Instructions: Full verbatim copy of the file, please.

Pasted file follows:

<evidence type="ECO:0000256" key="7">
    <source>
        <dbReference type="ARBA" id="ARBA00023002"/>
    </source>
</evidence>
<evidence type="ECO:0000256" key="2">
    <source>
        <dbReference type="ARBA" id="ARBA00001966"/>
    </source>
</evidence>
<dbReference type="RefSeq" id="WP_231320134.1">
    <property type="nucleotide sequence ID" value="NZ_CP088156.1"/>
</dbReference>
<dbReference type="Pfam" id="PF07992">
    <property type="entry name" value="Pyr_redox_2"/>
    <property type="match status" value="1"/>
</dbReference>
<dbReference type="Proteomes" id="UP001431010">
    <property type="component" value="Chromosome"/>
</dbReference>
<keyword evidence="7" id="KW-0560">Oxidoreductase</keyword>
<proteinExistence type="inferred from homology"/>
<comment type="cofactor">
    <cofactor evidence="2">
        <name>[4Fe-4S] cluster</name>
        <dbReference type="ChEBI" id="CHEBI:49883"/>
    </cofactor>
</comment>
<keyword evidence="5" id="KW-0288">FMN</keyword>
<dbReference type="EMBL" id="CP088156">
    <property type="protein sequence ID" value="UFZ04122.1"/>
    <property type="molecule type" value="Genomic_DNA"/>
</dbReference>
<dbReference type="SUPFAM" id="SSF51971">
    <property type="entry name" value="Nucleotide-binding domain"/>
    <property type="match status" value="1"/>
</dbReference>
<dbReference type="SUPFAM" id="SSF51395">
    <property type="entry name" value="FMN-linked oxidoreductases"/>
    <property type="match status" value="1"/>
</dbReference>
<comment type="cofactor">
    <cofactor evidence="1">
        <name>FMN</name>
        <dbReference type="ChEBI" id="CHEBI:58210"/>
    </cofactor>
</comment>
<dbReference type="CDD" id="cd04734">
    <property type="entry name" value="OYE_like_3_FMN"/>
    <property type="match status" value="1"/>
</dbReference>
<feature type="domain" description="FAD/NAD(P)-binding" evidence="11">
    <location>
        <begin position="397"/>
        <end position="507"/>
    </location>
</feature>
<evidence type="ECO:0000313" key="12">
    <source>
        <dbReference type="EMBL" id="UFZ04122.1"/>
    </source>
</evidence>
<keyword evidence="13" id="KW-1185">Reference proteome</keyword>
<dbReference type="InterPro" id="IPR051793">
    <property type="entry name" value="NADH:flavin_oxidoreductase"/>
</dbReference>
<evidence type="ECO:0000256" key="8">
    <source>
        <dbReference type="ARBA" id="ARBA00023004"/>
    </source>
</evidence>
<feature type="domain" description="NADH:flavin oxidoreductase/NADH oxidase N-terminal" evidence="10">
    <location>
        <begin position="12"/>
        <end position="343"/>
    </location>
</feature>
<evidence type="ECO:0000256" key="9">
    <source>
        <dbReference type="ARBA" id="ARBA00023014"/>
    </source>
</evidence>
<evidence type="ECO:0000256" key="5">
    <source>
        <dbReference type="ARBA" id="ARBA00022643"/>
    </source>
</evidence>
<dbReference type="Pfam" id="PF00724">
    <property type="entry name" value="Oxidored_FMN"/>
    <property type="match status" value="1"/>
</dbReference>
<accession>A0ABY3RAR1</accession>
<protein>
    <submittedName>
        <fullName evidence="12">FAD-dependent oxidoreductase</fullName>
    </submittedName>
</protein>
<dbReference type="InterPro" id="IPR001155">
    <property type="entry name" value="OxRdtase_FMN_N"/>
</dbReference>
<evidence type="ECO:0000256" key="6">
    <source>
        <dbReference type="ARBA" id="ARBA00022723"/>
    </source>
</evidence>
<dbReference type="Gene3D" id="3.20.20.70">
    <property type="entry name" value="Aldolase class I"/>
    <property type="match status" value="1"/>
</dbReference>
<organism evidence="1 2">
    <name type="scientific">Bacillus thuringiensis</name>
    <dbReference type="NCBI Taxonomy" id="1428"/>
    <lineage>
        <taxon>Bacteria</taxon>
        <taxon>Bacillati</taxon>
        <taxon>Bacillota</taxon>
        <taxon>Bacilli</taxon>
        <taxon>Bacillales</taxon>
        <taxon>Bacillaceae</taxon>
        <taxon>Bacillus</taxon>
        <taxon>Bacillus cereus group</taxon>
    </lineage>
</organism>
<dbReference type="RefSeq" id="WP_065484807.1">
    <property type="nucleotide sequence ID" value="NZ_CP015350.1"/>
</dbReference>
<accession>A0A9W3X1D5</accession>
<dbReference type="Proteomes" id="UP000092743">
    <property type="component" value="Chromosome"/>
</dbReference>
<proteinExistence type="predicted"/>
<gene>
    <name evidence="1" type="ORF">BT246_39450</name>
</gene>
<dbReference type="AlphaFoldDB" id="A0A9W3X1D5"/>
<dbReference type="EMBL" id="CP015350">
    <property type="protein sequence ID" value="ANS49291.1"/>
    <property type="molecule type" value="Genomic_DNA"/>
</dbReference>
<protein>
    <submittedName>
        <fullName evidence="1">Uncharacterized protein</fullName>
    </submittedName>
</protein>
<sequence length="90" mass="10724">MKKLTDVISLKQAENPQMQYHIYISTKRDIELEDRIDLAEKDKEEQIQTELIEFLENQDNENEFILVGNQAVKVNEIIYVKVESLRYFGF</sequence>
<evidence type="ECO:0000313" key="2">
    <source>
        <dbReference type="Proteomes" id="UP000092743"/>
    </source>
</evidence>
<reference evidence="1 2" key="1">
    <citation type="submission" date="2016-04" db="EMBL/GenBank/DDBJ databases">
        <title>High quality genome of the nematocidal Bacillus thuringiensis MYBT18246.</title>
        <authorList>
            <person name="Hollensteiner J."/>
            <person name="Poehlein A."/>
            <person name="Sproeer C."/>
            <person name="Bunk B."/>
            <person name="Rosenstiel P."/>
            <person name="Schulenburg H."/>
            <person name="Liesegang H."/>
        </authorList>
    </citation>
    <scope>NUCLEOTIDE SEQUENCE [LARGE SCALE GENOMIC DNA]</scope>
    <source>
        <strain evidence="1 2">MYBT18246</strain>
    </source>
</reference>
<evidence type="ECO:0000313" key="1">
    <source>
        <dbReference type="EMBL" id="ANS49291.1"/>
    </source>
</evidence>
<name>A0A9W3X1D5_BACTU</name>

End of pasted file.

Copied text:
<evidence type="ECO:0000256" key="7">
    <source>
        <dbReference type="ARBA" id="ARBA00023002"/>
    </source>
</evidence>
<evidence type="ECO:0000256" key="2">
    <source>
        <dbReference type="ARBA" id="ARBA00001966"/>
    </source>
</evidence>
<dbReference type="RefSeq" id="WP_231320134.1">
    <property type="nucleotide sequence ID" value="NZ_CP088156.1"/>
</dbReference>
<dbReference type="Pfam" id="PF07992">
    <property type="entry name" value="Pyr_redox_2"/>
    <property type="match status" value="1"/>
</dbReference>
<dbReference type="Proteomes" id="UP001431010">
    <property type="component" value="Chromosome"/>
</dbReference>
<keyword evidence="7" id="KW-0560">Oxidoreductase</keyword>
<proteinExistence type="inferred from homology"/>
<comment type="cofactor">
    <cofactor evidence="2">
        <name>[4Fe-4S] cluster</name>
        <dbReference type="ChEBI" id="CHEBI:49883"/>
    </cofactor>
</comment>
<keyword evidence="5" id="KW-0288">FMN</keyword>
<dbReference type="EMBL" id="CP088156">
    <property type="protein sequence ID" value="UFZ04122.1"/>
    <property type="molecule type" value="Genomic_DNA"/>
</dbReference>
<dbReference type="SUPFAM" id="SSF51971">
    <property type="entry name" value="Nucleotide-binding domain"/>
    <property type="match status" value="1"/>
</dbReference>
<dbReference type="SUPFAM" id="SSF51395">
    <property type="entry name" value="FMN-linked oxidoreductases"/>
    <property type="match status" value="1"/>
</dbReference>
<comment type="cofactor">
    <cofactor evidence="1">
        <name>FMN</name>
        <dbReference type="ChEBI" id="CHEBI:58210"/>
    </cofactor>
</comment>
<dbReference type="CDD" id="cd04734">
    <property type="entry name" value="OYE_like_3_FMN"/>
    <property type="match status" value="1"/>
</dbReference>
<feature type="domain" description="FAD/NAD(P)-binding" evidence="11">
    <location>
        <begin position="397"/>
        <end position="507"/>
    </location>
</feature>
<evidence type="ECO:0000313" key="12">
    <source>
        <dbReference type="EMBL" id="UFZ04122.1"/>
    </source>
</evidence>
<keyword evidence="13" id="KW-1185">Reference proteome</keyword>
<dbReference type="InterPro" id="IPR051793">
    <property type="entry name" value="NADH:flavin_oxidoreductase"/>
</dbReference>
<evidence type="ECO:0000256" key="8">
    <source>
        <dbReference type="ARBA" id="ARBA00023004"/>
    </source>
</evidence>
<feature type="domain" description="NADH:flavin oxidoreductase/NADH oxidase N-terminal" evidence="10">
    <location>
        <begin position="12"/>
        <end position="343"/>
    </location>
</feature>
<evidence type="ECO:0000256" key="9">
    <source>
        <dbReference type="ARBA" id="ARBA00023014"/>
    </source>
</evidence>
<evidence type="ECO:0000256" key="5">
    <source>
        <dbReference type="ARBA" id="ARBA00022643"/>
    </source>
</evidence>
<dbReference type="Pfam" id="PF00724">
    <property type="entry name" value="Oxidored_FMN"/>
    <property type="match status" value="1"/>
</dbReference>
<accession>A0ABY3RAR1</accession>
<protein>
    <submittedName>
        <fullName evidence="12">FAD-dependent oxidoreductase</fullName>
    </submittedName>
</protein>
<dbReference type="InterPro" id="IPR001155">
    <property type="entry name" value="OxRdtase_FMN_N"/>
</dbReference>
<evidence type="ECO:0000256" key="6">
    <source>
        <dbReference type="ARBA" id="ARBA00022723"/>
    </source>
</evidence>
<dbReference type="Gene3D" id="3.20.20.70">
    <property type="entry name" value="Aldolase class I"/>
    <property type="match status" value="1"/>
</dbReference>
<organism evidence="1 2">
    <name type="scientific">Bacillus thuringiensis</name>
    <dbReference type="NCBI Taxonomy" id="1428"/>
    <lineage>
        <taxon>Bacteria</taxon>
        <taxon>Bacillati</taxon>
        <taxon>Bacillota</taxon>
        <taxon>Bacilli</taxon>
        <taxon>Bacillales</taxon>
        <taxon>Bacillaceae</taxon>
        <taxon>Bacillus</taxon>
        <taxon>Bacillus cereus group</taxon>
    </lineage>
</organism>
<dbReference type="RefSeq" id="WP_065484807.1">
    <property type="nucleotide sequence ID" value="NZ_CP015350.1"/>
</dbReference>
<accession>A0A9W3X1D5</accession>
<dbReference type="Proteomes" id="UP000092743">
    <property type="component" value="Chromosome"/>
</dbReference>
<proteinExistence type="predicted"/>
<gene>
    <name evidence="1" type="ORF">BT246_39450</name>
</gene>
<dbReference type="AlphaFoldDB" id="A0A9W3X1D5"/>
<dbReference type="EMBL" id="CP015350">
    <property type="protein sequence ID" value="ANS49291.1"/>
    <property type="molecule type" value="Genomic_DNA"/>
</dbReference>
<protein>
    <submittedName>
        <fullName evidence="1">Uncharacterized protein</fullName>
    </submittedName>
</protein>
<sequence length="90" mass="10724">MKKLTDVISLKQAENPQMQYHIYISTKRDIELEDRIDLAEKDKEEQIQTELIEFLENQDNENEFILVGNQAVKVNEIIYVKVESLRYFGF</sequence>
<evidence type="ECO:0000313" key="2">
    <source>
        <dbReference type="Proteomes" id="UP000092743"/>
    </source>
</evidence>
<reference evidence="1 2" key="1">
    <citation type="submission" date="2016-04" db="EMBL/GenBank/DDBJ databases">
        <title>High quality genome of the nematocidal Bacillus thuringiensis MYBT18246.</title>
        <authorList>
            <person name="Hollensteiner J."/>
            <person name="Poehlein A."/>
            <person name="Sproeer C."/>
            <person name="Bunk B."/>
            <person name="Rosenstiel P."/>
            <person name="Schulenburg H."/>
            <person name="Liesegang H."/>
        </authorList>
    </citation>
    <scope>NUCLEOTIDE SEQUENCE [LARGE SCALE GENOMIC DNA]</scope>
    <source>
        <strain evidence="1 2">MYBT18246</strain>
    </source>
</reference>
<evidence type="ECO:0000313" key="1">
    <source>
        <dbReference type="EMBL" id="ANS49291.1"/>
    </source>
</evidence>
<name>A0A9W3X1D5_BACTU</name>